DOJ Files Case Alleging that Nursing Home Owner Used Medical Directorship Payments as Guise for Kickbacks to Induce Referrals

On June 14, 2021, the Department of Justice filed a complaint in intervention against Paksn, Inc., a nursing home operator, Prema Thekkek, Paksn’s owner, and seven nursing home companies that Paksan operated and Thekkek owned. The complaint alleged that the defendants paid physicians ostensibly to serve as medical directors of the nursing homes, but in fact intended the payments to induce the physicians to refer patients to the nursing homes. See United States ex rel. Singh v. Paksn, Inc., et al., No. CV 15-09064 (C.D. Cal.) (complaint filed June 14, 2021).

Notably, the complaint repeatedly references Thekkek’s invocation of the Fifth Amendment in response to questions posed to her during testimony pursuant to a Civil Investigative Demand. When a party invokes the Fifth Amendment privilege against self-incrimination in a civil case, the court is permitted to instruct the jury that it may draw an adverse inference that the answer would have been against the party’s interest. See Baxter v. Palmigiano, 425 U.S. 308, 318 (1976). In the past, however, the Department of Justice has been reluctant to cite in a complaint a defendant’s Fifth Amendment invocations during pre-litigation testimony. The Department now appears to have changed its practice.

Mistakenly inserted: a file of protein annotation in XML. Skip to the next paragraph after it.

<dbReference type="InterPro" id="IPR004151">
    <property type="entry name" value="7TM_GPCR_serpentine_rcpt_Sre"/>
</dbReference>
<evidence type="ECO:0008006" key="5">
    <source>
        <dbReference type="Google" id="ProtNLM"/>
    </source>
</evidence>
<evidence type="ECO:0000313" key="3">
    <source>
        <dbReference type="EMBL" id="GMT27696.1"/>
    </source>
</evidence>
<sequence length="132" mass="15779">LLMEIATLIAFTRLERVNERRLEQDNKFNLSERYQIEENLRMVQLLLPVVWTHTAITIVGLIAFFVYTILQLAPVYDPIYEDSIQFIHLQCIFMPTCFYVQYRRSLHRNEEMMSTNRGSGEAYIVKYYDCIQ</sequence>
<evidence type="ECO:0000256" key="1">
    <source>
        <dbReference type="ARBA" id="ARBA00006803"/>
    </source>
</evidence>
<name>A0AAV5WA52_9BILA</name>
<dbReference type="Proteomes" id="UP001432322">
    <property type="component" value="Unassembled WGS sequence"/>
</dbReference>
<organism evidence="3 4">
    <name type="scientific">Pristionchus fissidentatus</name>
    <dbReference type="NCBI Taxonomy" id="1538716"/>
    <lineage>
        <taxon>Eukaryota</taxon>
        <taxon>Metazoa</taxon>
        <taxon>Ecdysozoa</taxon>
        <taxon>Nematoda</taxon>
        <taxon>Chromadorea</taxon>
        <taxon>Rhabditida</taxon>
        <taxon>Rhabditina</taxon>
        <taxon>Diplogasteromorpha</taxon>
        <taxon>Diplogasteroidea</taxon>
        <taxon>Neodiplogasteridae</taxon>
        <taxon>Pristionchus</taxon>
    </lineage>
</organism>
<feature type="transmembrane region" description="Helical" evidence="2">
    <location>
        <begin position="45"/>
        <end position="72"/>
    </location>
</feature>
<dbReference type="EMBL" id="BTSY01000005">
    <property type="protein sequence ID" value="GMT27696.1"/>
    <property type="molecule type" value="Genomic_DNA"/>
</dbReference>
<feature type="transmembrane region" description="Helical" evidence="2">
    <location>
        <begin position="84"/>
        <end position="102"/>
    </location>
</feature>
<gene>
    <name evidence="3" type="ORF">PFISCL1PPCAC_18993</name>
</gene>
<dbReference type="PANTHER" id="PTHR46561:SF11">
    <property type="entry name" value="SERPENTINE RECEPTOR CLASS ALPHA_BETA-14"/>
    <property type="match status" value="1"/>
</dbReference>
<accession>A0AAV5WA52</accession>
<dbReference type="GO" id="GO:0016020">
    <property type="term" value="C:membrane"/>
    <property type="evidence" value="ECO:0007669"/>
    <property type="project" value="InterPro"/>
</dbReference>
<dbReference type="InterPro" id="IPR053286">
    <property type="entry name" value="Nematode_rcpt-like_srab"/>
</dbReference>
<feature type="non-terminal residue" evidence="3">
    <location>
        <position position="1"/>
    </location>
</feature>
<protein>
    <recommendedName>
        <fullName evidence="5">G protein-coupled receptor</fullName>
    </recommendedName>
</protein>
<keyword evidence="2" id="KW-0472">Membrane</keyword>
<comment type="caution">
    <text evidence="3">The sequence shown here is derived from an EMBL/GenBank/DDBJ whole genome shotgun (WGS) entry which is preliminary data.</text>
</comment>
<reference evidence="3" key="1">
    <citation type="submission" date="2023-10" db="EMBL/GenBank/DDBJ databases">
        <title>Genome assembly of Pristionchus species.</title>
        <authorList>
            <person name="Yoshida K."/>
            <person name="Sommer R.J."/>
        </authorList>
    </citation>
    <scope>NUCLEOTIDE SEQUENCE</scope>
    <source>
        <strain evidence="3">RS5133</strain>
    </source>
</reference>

Thekkek’s invocations of the Fifth Amendment were damning. The complaint includes these allegations:

  • “When Thekkek was asked whether the contracted medical directors at Gateway [a nursing home] ‘did little to no work in return for these stipends besides referring patients to Paksn,’ she invoked the Fifth Amendment.”
  • “When she was asked whether ‘Gateway didn’t need five contracted medical directors, but, rather, that is the number of doctors that Paksn thought necessary to pay in return for patient referrals,’ Thekkek invoked the Fifth Amendment.”
  • “When Thekkek was asked ‘did Paksn decide which physician to hire based on – to hire as medical directors based on which physicians it expected to refer patients to Paksn’s SNFs,’ she invoked the Fifth Amendment.”
  • “When Thekkek was asked whether ‘the amount that Paksn paid medical directors was directly tied, or at least it should have been, in your view, directly tied to the number of patients Paksn could expect to be referred from that doctor,’ she invoked the Fifth Amendment.”
  • “When Thekkek was asked ‘Why was Dr. Pareek making more as assistant medical director than Dr. Garcia’ and ‘Was it because Dr. Pareek was referring more patients to Paksn SNFs,’ she invoked the Fifth Amendment.”

The defendants’ internal e-mails further showed that a purpose of its medical directorship payments was to induce referrals. In one e-mail, an administrator at one of the defendant nursing homes wrote that: “I told [Dr. Verbinski] that if we don’t get patients we are not going to pay them . . . they are promising at least 10 patients for $2000 per month. I make it very clear to them that if we don’t see that number, we won’t pay them.” In another instance, two Paksn employees agreed to terminate a medical director because the physician had referred a patient to another facility.